The Turks got some ups, but is it enough to get the Jazz attention at #3?

  4. Cleveland Cavs – Jan Vesely, Czech Republic: With Kanter off the board, the Cavs have to shuffle a bit, but Vesely is widely considered a top-5 pick and would give Cleveland a versatile wing with size to pair with Kyrie Irving in the rebuilding project. If there was any issue with Vesely’s buyout with his European team, the Cavs should be able to wait a year or two given that this team is very likely not going to be contending for a playoff spot for at least a few years. (Mayo)
  5. Toronto Raptors – Brandon Knight, Kentucky: Many people feel Toronto G.M. Bryan Colangelo wants to go international for this pick; but if Brandon Knight falls out of the first four picks, he won’t hesitate grabbing the gifted Wildcat. He’ll replace Jose Calderon in no time giving Raptors fans a legitimate one in a growing point-guard dominate league.  (Giblin)
  6. Washington Wizards – Kawhi Leonard, San Diego State: Leonard has been falling in many mock drafts, but he shouldn’t be. Leonard is extremely athletic and has the ability to be a Bruce Bowen like defender. I don’t want to continue to disparage this draft, but this year that warrants top ten considerations. Leonard will give the Wizards a tough, defensive presence that they have not had since Deshawn Stevenson left. The Wizards should focus on defense this year then get offensive firepower next year in a loaded 2012 draft. (Dalton)
  7. Sacramento Kings – Jonas Valanciunas, Lithuania: Kemba seems to be the popular pick here, but with Tyreke Evans, Beno Udrih and a rising stud in Marcus Thornton all playing a combo-guard role already, taking a big here would be beneficial. Not to mention, the 6-10 Lithuanian teamed with 2010 #1, Demarcus Cousins, in the middle, should help the Kings add to the win column and fast.  (Luke)
  8. Detroit Pistons – Tristan Thompson, TexasThompson provides some toughness and versatility for the Pistons to pair with Greg Monroe in the front court. Thompson can add a low-post scoring threat that Monroe doesn’t quite bring on a consistent basis, and the two could do some great things together. (Mayo)
  9. Charlotte Bobcats – Jordan Hamilton, Texas: The Bobcats need a scoring star for their future. I have heard that Michael Jordan and company have talked about “drafting for doubles instead of home runs.” That doesn’t sound like MJ does it? Bobcats try and find a player that can develop into an elite scorer with improved shot selection. Alec Burks could be the pick here too.  (Giblin)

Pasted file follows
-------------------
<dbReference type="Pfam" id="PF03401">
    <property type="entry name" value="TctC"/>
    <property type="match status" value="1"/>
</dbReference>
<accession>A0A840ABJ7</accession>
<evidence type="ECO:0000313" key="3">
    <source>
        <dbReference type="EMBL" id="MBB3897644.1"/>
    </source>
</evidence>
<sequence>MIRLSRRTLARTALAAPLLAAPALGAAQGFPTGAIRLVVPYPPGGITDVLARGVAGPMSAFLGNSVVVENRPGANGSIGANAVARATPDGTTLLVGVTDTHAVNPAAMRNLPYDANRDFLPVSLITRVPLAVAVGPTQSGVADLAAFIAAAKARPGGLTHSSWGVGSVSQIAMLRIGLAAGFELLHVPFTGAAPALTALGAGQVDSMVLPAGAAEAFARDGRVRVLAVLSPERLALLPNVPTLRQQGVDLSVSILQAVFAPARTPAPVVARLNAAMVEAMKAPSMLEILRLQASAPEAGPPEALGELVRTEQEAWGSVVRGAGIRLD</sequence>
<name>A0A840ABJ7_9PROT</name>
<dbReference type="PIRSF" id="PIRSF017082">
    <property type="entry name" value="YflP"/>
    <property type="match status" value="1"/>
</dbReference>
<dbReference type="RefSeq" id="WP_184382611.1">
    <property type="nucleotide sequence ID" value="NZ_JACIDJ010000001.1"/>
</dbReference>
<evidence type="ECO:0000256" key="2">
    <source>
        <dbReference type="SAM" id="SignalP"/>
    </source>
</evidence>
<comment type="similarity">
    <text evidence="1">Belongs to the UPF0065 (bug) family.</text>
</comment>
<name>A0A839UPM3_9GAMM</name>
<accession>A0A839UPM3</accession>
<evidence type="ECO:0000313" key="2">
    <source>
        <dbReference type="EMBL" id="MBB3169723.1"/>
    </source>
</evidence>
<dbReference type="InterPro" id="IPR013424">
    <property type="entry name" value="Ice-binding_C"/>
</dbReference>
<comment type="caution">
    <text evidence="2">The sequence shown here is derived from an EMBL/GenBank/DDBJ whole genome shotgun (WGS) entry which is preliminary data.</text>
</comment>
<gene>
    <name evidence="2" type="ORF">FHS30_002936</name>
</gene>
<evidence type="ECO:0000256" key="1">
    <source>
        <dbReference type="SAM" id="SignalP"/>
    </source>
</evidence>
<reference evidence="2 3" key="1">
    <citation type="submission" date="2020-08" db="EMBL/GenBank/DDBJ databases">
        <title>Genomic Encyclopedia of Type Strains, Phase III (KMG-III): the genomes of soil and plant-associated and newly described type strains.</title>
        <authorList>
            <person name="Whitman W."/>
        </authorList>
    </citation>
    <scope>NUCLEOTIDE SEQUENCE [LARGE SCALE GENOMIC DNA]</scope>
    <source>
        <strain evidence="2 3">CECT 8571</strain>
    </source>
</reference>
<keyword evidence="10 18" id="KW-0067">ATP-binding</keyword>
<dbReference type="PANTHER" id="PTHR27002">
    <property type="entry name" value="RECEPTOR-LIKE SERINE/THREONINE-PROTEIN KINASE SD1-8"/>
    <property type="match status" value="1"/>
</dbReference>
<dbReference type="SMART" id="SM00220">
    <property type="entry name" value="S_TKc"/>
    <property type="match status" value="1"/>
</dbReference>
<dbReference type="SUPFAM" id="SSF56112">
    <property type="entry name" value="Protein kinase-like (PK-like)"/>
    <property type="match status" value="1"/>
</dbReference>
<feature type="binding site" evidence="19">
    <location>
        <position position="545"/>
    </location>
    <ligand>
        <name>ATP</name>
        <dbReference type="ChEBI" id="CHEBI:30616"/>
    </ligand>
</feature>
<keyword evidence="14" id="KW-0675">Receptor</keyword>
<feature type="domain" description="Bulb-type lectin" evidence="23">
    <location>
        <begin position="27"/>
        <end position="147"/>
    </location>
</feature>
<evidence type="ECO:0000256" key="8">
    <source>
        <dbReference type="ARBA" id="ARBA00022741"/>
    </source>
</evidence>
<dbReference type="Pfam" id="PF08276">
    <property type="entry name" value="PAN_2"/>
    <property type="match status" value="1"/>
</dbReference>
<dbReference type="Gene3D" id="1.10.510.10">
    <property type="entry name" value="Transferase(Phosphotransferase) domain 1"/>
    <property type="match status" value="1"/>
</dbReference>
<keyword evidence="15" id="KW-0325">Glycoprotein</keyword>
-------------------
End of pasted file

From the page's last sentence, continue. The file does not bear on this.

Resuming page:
10. Milwaukee Bucks – Marcus Morris, Kansas: Morris is a very athletic and skilled big man who should be able to contribute right away. He is not particularly tall, but he is young (doesn’t turn 22 until September), and would give the Bucks a solid front court pairing of Morris and Bogut. (Dalton) Continue reading

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NBA Mock Draft 1.0

Sorry for the lack of posts lately. Memorial Day Weekend slowed us down along with the tornadoes in central Massachusetts last night (very weird). Nevertheless…

With less than 22 days until the NBA draft, we throwing up our first mock draft. This one will be quick on the analysis and we’ll go more in depth in the coming weeks. Disagree with any of our picks and think we’re idiots? Tell us.

Irving is the consensus #1 by the experts, but after him this year's Draft is really a crapshoot.

  1. Cleveland Cavs – Kyrie Irving, Duke: The Cavalier staff is apparently in love with Irving and sees him as a likely superstar in the league. The Cavs need some star power to not only get buts in the seats but to rebuild after the Debacle; a flashy young point guard, a Chris Paul clone in some ways,seems to be the likely remedy for many of Cleveland’s basketball woes. (Luke)
  2. Minnesota Timberwolves – Derrick Williams, Arizona: David Kahn still runs this team and there are rumors out there that he’s looking to move this pick; but if he can’t find a suitor, he should draft Williams. The former Wildcat is one of the few prospects who has the chance to be an annual All-Star that can carry a team in the playoffs – you can’t pass on that. But David Kahn will. How’s Rick Rubio doing? (Giblin)